New England Tech Lands Top-Finish in National Cyber Security Competition

NEIT Faculty Member Leads Team to Top-Tier Finish in Cyber Security Competition

New England Tech's Jesse Roberts leads a high school team to a top-tier finish in a national cyber security competition.

New England Tech’s Jesse Roberts leads a high school team to a top-tier finish in a national cyber security competition.

 

Through the months of October to January, New England Institute of Technology Assistant Professor of Network Engineering and Cyber Security, Jesse Roberts, led a team of four students from East Greenwich High School to a top-tier finish at the National Youth Cyber Defense Competition. The team placed number one in the state of Rhode Island and was one of two teams to compete in the highest tier in the state of Rhode Island. The CyberPatriot competition includes nearly 1,700 teams competing from across the United States.

CyberPatriot is the National Youth Cyber Education Program. The organization was conceived by the Air Force Association (AFA) to inspire students toward careers in cyber-security or other science, technology, engineering, and mathematics (STEM) disciplines critical to our nation’s future.

At the center of CyberPatriot is the National Youth Cyber Defense Competition. The competition puts teams of high school students in the position of newly hired IT professionals tasked with managing the network of a small company. Each team receives access to the Microsoft Developers Network Academic Alliance. This allows the team to download several operating systems and productivity tools that can be used to prepare for the competition.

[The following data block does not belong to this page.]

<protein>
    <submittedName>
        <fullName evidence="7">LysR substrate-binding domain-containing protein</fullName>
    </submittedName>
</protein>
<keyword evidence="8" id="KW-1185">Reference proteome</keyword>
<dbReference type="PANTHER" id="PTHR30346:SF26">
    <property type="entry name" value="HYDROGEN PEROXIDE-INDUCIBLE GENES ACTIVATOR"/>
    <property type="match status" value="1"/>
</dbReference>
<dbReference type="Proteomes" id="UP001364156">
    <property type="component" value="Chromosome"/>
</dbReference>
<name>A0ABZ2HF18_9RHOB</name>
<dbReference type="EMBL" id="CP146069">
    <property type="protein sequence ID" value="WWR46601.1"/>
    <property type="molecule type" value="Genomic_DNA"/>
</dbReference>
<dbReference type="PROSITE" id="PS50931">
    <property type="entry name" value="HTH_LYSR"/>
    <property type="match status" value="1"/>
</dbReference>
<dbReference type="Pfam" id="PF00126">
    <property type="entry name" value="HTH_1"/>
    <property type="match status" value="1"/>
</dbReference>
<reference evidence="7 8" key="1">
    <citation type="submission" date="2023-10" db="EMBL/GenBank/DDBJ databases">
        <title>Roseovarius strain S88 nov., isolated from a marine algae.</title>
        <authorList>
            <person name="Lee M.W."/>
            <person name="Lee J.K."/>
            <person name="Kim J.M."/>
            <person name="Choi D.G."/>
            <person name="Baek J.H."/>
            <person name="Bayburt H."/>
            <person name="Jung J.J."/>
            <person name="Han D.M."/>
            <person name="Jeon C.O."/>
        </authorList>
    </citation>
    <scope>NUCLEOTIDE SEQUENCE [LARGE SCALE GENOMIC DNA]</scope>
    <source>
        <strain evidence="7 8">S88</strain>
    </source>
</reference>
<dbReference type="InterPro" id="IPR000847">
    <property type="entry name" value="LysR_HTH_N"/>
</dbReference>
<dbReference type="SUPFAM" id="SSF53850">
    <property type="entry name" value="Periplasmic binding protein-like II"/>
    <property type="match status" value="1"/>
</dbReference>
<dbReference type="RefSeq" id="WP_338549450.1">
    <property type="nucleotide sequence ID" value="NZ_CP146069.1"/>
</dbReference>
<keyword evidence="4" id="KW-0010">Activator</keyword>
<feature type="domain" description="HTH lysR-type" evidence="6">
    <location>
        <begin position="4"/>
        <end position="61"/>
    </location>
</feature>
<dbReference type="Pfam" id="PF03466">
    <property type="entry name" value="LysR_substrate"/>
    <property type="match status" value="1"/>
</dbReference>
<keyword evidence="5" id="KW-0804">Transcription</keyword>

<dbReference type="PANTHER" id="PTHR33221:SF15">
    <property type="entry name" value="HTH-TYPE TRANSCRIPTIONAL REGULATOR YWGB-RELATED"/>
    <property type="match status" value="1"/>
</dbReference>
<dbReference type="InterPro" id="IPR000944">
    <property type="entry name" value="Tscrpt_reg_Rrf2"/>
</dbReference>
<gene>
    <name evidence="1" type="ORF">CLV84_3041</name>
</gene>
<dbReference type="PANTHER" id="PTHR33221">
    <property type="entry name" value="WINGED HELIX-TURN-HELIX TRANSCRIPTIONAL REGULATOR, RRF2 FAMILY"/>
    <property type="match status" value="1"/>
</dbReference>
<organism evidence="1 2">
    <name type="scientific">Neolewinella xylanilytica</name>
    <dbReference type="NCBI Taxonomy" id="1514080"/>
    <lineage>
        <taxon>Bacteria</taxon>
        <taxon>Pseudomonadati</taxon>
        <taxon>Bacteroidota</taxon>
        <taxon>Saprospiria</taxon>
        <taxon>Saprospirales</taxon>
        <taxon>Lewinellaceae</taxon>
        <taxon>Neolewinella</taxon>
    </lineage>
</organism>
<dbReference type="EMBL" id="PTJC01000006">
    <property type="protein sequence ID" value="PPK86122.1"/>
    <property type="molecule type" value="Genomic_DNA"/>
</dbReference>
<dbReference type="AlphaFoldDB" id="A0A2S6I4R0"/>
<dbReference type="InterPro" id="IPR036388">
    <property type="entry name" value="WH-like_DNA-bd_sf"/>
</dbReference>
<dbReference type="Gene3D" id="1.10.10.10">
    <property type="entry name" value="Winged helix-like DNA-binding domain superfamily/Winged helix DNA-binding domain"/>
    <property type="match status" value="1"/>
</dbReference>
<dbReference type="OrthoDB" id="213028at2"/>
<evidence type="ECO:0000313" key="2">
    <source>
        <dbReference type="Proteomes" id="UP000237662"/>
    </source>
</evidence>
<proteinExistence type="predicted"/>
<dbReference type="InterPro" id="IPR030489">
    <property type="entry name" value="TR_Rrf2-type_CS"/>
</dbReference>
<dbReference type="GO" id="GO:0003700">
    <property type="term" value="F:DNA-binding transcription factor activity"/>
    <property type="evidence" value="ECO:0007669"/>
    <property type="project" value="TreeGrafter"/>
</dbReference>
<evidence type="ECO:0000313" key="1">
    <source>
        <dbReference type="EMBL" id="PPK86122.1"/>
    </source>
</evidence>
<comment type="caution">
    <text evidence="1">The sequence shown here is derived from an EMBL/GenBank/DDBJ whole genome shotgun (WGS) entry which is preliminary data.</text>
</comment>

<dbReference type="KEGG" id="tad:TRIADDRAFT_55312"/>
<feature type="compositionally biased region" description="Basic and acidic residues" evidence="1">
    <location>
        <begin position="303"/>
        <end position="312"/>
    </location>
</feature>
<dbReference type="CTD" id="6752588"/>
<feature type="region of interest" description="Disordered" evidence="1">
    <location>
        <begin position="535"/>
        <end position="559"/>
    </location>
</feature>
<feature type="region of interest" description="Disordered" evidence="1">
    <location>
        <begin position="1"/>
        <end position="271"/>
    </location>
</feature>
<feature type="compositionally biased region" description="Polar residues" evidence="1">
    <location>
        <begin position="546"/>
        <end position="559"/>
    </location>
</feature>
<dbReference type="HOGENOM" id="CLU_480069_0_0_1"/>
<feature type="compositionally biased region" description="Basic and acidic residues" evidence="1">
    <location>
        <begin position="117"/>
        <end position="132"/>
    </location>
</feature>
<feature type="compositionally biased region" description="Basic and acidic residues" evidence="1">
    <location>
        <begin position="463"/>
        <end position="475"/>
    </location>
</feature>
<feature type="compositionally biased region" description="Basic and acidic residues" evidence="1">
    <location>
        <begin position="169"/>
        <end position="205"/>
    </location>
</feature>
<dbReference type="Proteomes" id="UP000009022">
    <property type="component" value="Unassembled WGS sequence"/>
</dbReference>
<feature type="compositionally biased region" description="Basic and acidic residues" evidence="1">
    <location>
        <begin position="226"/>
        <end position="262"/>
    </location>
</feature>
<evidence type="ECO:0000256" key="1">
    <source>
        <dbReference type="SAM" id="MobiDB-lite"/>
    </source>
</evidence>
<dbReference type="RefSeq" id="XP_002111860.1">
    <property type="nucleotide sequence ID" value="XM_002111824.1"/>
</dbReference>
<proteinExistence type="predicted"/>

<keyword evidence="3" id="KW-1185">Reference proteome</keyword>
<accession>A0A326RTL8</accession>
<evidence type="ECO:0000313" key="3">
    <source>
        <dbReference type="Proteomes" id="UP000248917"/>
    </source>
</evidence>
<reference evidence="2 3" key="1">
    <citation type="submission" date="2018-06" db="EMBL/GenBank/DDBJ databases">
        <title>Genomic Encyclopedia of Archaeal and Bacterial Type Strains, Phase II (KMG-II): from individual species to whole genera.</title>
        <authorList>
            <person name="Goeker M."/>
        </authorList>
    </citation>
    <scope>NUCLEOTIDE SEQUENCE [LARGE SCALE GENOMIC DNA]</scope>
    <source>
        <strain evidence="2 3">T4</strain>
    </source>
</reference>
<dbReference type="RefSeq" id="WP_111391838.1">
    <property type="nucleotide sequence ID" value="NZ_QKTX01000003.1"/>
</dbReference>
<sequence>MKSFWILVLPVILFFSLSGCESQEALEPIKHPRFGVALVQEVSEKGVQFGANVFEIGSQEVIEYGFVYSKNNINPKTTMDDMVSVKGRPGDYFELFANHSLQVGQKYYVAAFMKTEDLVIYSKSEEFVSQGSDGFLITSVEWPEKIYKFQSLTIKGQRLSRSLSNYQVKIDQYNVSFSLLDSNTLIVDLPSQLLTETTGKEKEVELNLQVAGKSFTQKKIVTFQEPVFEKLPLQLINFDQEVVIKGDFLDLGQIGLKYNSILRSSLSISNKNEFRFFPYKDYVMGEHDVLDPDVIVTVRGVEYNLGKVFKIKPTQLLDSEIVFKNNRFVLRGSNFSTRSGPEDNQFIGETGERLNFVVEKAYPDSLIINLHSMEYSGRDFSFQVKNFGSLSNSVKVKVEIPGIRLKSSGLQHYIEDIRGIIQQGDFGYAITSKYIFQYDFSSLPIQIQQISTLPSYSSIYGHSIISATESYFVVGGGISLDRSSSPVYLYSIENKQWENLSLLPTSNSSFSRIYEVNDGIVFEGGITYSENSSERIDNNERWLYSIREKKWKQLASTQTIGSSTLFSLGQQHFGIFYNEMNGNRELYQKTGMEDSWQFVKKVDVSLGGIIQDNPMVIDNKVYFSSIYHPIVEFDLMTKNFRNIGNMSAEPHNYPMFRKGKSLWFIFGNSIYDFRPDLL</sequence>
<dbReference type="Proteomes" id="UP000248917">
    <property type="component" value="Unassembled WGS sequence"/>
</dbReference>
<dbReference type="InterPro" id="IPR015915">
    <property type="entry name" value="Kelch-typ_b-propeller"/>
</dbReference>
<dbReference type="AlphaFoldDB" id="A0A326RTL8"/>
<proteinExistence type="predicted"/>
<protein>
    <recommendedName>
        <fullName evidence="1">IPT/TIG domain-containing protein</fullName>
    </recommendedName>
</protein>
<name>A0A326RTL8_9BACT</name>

Before the rounds of competition, teams download “virtual image” representations of operating systems with known flaws, or cyber-security “vulnerabilities.” Teams must find the flaws while keeping computer functions (such as email “services”) working. Team progress is recorded by a central CyberPatriot scoring system.

In the later rounds of competition, teams are given a set of virtual images that represent operating systems and are tasked with finding cyber-security vulnerabilities within the images and hardening the system while maintaining critical services.

Teams compete for the top placement within their state and region. Teams which reach the platinum tier in each state get a chance to compete in the regional competition. Top teams in the nation earn all-expenses paid trips to Baltimore, MD for the National Finals Competition where they compete face-to-face against other teams to defend virtual networks from a professional aggressor team. Winners of the National Finals are awarded scholarship grants.

“The students from East Greenwich High School were amazing, as was the East Greenwich High School cyber security coach, Donna Wayles,” says Roberts. “Sam Delong, Anthony Agatiello, Bryce Ingram and Conor Mason are extraordinarily talented young men. I’m happy to see them so interested in Cyber Security especially given the current state of affairs in the industry. The competition is a great tool to get younger kids more involved in this rapidly growing industry.”

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